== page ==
Stewartstown firefighter remembered as a role model
- Fire Lt. Dennis DeVoe was involved in a vehicle accident. He later died of his injuries.
- 18-year old Khanyae Kendall is in custody after allegedly hitting DeVoe's vehicle and fleeing the scene.
- DeVoe is remembered as a "great mentor" and family man by local fire chiefs.
A Stewartstown firefighter is being remembered as a role model and an upstanding community member after he was killed as a result of an accident while in the line of duty.
Harrisburg Police confirmed that Fire Lt. Dennis DeVoe was involved in an auto accident at 8:17 p.m. Friday at the intersection of North 14th and Walnut streets in Harrisburg.
DeVoe was on his way to a house fire on Lexington Street that killed a young girl and severely injured two others. The fire was caused in part by a hoverboard that caught fire, according to The Associated Press.
Before responding to the house fire, DeVoe had been on his way back from a memorial service for a Harrisburg fire colleague who recently died of cancer.
DeVoe was taken to Penn State Hershey Medical Center and died at about 8:30 p.m. Saturday, according to Harrisburg Police Sgt. Kenneth Young.
Officials identified 18-year old Khanyae Kendall as the driver of the vehicle that struck DeVoe. Kendall ran a stop sign when she struck DeVoe’s vehicle and fled the scene after the accident, according to police. She later went to Harrisburg Hospital to receive treatment and spoke to police, where they allege she provided false information and had signs of “impairment.”
Kendall is charged with multiple offenses, including aggravated assault by motor vehicle, receiving stolen property, DUI, stop sign violation, careless driving, false information and driving without a license. Young said more charges may be added in light of DeVoe's death.
Gov. Tom Wolf has ordered all commonwealth flags at the Capitol Complex and at state facilities in York and Dauphin counties to be flown at half-staff to honor DeVoe until his funeral, the governor's office announced in a news release Sunday.
Reaction: Members of the firefighting community across the region reacted to the loss.
Eureka Volunteer Fire Co.Chief Ira Walker Jr. said he knew DeVoe for more than 20 years. He said he experienced a “numb feeling and a real sense of shock” upon hearing of DeVoe’s accident and subsequent death.
DeVoe spent four of those 20 years Walker knew him with the Eureka Fire Co. in Shrewsbury. Walker said DeVoe was promoted to sergeant during his tenure and served as a role model to many going through the ranks at the firehouse.
“He was very respected and had a lot of knowledge,” Walker said.
Outside of the department, Walker said, DeVoe was devoted to his loved ones at home.
"He truly loved his family," he said. "It was always first and foremost."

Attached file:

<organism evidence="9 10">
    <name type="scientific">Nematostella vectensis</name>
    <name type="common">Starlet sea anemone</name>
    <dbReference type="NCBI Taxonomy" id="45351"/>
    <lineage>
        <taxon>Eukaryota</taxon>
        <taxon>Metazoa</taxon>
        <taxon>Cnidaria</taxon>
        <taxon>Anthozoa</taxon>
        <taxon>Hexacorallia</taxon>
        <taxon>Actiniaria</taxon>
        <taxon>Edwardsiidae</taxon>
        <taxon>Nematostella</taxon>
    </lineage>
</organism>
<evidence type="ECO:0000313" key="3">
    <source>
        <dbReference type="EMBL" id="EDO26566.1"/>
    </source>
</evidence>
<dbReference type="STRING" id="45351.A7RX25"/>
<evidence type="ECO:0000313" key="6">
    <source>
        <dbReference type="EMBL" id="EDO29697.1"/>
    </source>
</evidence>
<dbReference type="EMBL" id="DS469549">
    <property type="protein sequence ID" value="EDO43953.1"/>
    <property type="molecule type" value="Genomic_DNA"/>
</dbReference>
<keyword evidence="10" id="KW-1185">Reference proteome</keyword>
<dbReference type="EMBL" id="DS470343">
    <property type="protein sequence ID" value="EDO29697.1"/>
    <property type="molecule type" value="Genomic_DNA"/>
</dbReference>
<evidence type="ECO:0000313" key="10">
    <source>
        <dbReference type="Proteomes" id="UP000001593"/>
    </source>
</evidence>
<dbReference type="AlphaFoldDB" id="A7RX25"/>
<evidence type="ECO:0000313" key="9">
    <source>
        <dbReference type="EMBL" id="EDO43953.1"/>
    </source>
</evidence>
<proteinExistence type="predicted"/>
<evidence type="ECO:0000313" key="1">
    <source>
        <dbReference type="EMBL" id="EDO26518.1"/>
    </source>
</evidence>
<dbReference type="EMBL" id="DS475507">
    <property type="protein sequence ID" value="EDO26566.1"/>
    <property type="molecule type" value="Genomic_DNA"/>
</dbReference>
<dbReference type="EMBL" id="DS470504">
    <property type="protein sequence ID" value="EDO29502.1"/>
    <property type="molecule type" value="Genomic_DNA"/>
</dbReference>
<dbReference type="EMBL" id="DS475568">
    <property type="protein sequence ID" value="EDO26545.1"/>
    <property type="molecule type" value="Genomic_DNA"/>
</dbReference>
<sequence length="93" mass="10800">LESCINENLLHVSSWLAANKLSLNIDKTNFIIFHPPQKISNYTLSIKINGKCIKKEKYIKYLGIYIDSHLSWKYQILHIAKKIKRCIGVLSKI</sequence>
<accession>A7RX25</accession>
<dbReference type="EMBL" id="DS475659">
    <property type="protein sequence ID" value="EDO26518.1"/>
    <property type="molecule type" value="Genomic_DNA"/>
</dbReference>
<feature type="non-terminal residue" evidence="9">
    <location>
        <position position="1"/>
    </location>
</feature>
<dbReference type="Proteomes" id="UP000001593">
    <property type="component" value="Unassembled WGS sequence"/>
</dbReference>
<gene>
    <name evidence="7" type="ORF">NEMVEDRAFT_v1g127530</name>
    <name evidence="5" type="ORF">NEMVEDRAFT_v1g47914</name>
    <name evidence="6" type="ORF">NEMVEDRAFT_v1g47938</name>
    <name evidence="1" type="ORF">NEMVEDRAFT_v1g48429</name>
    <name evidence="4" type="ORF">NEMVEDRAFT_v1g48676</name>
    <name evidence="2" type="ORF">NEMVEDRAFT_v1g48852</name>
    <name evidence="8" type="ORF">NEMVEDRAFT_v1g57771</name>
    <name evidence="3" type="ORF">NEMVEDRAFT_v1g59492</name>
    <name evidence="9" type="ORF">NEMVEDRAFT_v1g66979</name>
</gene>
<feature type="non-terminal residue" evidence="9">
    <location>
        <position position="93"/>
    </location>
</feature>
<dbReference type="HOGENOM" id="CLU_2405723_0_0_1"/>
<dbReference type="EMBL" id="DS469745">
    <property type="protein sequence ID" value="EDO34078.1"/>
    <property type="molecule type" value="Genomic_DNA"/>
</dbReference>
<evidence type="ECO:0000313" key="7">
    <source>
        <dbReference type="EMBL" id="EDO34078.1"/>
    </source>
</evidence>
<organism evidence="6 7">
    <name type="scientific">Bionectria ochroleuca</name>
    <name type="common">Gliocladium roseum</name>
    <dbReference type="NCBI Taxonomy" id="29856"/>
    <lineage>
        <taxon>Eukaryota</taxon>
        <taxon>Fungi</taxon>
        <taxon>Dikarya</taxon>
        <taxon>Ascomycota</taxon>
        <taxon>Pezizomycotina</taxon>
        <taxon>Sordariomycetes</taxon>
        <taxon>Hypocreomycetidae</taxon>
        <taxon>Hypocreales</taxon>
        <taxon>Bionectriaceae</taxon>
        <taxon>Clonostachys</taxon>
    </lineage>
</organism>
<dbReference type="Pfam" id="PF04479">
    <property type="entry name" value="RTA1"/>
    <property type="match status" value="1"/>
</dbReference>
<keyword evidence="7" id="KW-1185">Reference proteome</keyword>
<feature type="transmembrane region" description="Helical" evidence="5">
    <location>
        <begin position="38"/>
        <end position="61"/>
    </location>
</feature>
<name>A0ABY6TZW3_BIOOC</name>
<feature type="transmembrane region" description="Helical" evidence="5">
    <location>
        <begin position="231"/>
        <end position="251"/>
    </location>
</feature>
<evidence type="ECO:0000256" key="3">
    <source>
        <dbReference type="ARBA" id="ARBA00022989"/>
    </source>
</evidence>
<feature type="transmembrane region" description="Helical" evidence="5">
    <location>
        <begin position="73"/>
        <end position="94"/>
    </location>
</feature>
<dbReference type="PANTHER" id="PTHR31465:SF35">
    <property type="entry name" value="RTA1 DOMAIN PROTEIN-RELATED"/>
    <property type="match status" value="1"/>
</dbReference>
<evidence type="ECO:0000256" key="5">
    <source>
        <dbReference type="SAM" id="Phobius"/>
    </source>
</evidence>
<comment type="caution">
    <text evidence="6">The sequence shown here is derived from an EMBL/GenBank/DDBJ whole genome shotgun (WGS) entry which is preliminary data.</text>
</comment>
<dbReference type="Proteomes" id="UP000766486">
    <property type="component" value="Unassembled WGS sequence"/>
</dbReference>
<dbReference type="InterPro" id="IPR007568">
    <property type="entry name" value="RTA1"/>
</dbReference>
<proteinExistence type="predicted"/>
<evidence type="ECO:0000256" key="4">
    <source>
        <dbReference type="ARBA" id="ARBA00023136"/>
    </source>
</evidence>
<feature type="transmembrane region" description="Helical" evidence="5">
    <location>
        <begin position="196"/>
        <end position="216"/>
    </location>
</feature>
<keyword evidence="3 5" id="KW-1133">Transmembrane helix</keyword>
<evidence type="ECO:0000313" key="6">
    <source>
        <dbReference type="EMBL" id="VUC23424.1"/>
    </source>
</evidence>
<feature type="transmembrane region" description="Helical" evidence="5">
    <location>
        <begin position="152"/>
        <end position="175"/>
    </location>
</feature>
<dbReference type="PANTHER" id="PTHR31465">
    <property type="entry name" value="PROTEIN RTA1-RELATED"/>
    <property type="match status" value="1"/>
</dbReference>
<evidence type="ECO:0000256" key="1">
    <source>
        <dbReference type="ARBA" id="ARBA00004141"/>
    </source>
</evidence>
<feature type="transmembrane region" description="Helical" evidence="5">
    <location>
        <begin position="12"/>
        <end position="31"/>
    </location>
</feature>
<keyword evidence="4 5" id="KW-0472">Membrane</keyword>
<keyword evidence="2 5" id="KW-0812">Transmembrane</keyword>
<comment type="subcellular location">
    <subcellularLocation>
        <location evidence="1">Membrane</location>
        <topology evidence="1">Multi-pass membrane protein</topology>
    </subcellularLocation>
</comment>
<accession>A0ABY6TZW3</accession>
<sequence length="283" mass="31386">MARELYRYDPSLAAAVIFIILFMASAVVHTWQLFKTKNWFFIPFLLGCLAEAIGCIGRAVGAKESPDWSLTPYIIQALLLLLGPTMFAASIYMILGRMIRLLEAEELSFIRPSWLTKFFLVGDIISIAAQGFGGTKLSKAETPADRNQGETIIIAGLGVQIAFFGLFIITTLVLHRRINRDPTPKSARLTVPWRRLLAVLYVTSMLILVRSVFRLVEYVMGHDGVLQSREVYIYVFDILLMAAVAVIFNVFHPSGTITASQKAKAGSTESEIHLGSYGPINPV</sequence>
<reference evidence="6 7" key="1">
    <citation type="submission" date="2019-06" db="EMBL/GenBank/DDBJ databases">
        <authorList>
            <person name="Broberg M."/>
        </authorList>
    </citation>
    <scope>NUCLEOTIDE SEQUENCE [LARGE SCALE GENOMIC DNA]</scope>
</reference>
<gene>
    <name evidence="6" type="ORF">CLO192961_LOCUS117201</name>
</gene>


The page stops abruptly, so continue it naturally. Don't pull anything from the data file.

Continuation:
Frank Krick, chief of the Whiteford Volunteer Fire Co. in Whiteford, Maryland, knew DeVoe as a volunteer firefighter for 19 years. Krick said his team was shocked by the sudden loss.
"He was ... very likable and a very great mentor to people in our department,” Krick said.
Because of a foot injury, Krick was unable to travel to Hershey Medical Center on Saturday. He said he sent his acting chief, Dan Lemmon, along with Walker and Fawn Grove Fire Chief Doug Shanberger to visit DeVoe and pay their last respects. He said the feeling within his department is still sinking in.
“We’re all still so shocked,” Krick said.
Walker said the trio of incidents — the firefighter who died from cancer, the young girl lost in the house fire and DeVoe’s accident on his way to help — added to the sense of loss.
“They hear about this fire, which ended up taking a life, and then it takes another one when responding,” Walker recalled, “it’s just awful.”
Public servant: Justin Berk, a meteorologist in Maryland, said DeVoe was a committed and selfless public servant with a discipline that amazed him.
Berk recalled when he was short on assistance for his inaugural Trek Across Maryland charity event after his friend, Gold’s Gym owner Shawn Madden, died just three weeks before its start.
“After going to the funeral, I put a message on the gym Facebook page, and Dennis was the only one that responded. I didn't even know him,” Berk said. DeVoe even offered to use up vacation time to assist through most of the weeklong event.
“He was just so disciplined,” Berk said.
Berk said that at one point, he started having foot issues and DeVoe was the first to help.
“He was literally a guy I just met, and he was doing triage on my feet,” he said.
“He loved his family, and he loved his wife so much,” Berk said, and he found out just how much during the charity trip.
Berk said he saw several cards sticking out from his suitcase, with a different number on each card, and wondered what they were. He later found out they were letters DeVoe was to open every day with new, kind and affirming words written by his wife. Berk said the love between them was “huge.”
Just like the fire officials, Berk said he is shocked at learning of DeVoe’s death.
“It’s a tremendous loss and a huge vacancy that cannot be filled,” he said.
On Monday, Gov. Tom Wolf ordered all flags in York County and Dauphin County commonwealth facilities to be lowered and remain flying at half-staff in honor of Lt. DeVoe. The flags are ordered to remain lowered until his internment.
A GoFundMe page has been set up for DeVoe's family. As of 3 p.m. Monday, $27,600 had been raised, exceeding its goal of $25,000. Anyone wishing to donate can visit www.gofundme.com/lieutenant-dennis-devoe.